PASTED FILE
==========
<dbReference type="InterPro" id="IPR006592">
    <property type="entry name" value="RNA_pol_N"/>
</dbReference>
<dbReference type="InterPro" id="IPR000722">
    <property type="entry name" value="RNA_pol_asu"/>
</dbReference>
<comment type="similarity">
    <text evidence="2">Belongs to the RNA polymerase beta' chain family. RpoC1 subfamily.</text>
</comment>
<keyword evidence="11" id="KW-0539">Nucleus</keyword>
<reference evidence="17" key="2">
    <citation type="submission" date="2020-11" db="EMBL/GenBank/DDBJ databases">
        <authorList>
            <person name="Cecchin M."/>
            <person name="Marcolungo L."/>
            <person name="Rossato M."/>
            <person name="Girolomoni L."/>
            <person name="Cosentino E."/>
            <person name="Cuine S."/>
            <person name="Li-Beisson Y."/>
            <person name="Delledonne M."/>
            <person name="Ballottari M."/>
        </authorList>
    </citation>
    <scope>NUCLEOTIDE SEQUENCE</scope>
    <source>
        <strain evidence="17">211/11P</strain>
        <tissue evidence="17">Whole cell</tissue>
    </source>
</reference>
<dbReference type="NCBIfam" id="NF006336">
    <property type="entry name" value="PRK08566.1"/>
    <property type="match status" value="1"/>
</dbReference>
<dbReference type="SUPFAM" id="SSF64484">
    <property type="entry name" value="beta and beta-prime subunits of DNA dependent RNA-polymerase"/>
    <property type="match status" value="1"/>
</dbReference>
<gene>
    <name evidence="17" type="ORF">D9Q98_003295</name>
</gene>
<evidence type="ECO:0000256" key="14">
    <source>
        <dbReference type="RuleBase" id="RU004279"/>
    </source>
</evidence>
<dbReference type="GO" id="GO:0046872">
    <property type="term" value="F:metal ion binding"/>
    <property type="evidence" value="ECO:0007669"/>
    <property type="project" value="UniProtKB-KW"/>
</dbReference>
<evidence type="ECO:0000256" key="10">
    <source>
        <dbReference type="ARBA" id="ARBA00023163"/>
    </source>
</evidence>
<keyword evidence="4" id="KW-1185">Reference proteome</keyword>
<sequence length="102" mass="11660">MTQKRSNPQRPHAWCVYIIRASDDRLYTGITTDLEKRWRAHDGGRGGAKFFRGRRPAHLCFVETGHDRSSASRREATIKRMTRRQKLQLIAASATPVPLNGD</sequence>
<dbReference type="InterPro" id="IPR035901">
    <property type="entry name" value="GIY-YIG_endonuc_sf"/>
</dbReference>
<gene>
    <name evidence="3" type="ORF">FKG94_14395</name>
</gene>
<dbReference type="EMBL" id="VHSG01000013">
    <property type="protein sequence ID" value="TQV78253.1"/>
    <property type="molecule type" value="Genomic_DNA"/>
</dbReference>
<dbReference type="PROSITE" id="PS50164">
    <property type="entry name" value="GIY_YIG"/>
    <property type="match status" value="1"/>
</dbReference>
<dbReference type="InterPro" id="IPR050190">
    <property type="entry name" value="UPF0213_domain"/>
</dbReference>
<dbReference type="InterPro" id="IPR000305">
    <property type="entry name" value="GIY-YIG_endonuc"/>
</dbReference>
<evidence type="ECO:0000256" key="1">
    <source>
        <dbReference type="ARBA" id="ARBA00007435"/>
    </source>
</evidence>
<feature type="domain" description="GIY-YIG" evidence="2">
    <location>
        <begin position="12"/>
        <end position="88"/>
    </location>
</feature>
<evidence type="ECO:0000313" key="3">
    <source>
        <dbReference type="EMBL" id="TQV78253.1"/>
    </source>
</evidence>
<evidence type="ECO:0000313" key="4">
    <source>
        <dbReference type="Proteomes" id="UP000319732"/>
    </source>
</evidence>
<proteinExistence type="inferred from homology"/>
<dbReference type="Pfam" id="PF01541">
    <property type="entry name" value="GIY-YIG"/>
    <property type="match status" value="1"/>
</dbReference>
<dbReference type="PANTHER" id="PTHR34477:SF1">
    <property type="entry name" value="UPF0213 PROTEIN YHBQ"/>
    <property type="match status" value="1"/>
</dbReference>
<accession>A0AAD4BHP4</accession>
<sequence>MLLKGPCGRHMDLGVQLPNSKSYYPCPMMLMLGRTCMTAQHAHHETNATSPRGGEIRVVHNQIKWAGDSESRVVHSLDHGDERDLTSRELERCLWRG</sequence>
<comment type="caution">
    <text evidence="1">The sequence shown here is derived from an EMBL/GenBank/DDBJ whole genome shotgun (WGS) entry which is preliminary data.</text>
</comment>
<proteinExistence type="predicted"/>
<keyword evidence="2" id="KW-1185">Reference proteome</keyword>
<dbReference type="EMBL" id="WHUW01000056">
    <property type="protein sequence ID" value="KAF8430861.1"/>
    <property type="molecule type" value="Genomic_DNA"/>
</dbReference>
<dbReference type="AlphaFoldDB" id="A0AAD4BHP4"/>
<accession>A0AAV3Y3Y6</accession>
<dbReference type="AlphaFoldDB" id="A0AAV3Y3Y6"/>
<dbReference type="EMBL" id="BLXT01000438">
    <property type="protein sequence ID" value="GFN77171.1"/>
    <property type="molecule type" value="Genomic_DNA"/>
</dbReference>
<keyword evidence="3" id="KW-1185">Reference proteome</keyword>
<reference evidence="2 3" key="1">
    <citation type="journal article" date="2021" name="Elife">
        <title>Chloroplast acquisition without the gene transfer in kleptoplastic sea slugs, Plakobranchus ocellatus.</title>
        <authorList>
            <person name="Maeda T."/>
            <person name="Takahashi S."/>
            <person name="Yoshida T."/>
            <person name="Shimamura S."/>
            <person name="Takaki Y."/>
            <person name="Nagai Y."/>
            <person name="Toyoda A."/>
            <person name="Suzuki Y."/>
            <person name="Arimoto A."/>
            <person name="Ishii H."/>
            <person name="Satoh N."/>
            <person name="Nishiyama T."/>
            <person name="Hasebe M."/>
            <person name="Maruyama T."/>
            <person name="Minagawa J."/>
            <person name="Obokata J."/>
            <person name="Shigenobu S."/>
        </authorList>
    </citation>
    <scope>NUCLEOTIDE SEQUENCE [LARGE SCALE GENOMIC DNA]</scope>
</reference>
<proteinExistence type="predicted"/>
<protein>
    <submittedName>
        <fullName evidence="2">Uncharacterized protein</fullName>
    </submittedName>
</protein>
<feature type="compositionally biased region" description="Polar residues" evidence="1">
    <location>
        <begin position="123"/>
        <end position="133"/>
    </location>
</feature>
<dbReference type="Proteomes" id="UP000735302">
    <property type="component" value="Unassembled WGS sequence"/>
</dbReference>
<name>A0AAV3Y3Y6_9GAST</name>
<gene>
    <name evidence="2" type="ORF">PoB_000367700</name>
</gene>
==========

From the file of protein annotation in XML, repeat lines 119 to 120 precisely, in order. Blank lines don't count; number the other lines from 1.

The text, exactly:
</dbReference>
<dbReference type="AlphaFoldDB" id="A0AAD4BHP4"/>